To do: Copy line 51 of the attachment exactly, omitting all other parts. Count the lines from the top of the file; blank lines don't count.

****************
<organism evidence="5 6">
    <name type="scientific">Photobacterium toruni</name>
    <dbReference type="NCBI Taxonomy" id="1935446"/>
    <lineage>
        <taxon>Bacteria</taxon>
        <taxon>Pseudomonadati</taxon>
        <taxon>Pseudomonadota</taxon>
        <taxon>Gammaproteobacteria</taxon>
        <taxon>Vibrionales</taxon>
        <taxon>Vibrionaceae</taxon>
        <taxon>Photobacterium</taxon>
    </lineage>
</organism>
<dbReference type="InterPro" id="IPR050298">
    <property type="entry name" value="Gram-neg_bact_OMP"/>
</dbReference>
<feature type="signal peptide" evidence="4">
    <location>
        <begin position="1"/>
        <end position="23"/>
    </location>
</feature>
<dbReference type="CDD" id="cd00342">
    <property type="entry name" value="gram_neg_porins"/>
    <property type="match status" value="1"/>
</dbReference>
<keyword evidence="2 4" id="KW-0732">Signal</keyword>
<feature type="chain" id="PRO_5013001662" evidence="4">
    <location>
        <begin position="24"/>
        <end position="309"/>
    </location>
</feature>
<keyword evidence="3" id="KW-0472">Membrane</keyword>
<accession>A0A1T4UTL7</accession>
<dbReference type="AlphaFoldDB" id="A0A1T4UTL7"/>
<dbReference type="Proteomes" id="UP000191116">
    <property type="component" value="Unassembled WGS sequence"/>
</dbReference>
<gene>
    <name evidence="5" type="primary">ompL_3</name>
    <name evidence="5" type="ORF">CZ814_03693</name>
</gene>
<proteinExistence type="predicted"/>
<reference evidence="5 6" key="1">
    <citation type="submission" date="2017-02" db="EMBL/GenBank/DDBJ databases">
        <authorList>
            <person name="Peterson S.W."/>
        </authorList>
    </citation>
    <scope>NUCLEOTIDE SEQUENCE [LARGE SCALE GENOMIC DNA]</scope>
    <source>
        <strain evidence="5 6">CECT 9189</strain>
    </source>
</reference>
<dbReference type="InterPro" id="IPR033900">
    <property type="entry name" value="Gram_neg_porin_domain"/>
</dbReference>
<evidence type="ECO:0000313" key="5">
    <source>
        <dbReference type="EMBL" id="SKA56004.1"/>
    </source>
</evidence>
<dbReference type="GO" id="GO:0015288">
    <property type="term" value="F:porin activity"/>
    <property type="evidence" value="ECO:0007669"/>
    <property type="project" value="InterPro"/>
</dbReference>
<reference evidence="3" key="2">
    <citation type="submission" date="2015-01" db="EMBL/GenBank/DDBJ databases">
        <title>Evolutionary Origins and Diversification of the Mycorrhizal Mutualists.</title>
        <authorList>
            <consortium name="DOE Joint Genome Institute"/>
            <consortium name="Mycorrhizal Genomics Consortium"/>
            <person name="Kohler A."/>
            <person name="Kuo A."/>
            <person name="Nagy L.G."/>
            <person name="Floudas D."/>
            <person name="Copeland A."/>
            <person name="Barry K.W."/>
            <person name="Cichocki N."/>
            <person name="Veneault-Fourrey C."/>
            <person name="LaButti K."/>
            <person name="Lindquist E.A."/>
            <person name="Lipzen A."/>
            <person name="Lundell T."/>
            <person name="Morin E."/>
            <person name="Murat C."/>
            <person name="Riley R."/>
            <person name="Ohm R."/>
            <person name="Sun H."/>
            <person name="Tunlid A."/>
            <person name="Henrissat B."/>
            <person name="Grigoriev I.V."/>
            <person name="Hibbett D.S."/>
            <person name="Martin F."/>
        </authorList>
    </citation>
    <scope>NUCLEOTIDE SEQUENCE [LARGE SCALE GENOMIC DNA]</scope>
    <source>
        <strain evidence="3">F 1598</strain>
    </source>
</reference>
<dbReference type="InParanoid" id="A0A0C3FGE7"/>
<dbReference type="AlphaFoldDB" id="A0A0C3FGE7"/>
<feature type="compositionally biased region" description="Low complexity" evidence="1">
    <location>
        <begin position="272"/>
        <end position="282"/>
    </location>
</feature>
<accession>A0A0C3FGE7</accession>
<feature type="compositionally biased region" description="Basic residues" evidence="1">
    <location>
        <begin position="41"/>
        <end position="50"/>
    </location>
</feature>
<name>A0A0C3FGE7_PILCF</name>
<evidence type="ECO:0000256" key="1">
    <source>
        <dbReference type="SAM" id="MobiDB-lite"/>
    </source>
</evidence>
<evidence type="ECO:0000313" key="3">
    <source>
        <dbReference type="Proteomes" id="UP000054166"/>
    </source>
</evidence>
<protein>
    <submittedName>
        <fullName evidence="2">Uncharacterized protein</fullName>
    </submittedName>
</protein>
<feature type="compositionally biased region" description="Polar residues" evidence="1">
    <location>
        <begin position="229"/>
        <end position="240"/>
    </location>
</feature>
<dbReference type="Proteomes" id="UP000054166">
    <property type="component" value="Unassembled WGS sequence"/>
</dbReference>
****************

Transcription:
    <scope>NUCLEOTIDE SEQUENCE [LARGE SCALE GENOMIC DNA]</scope>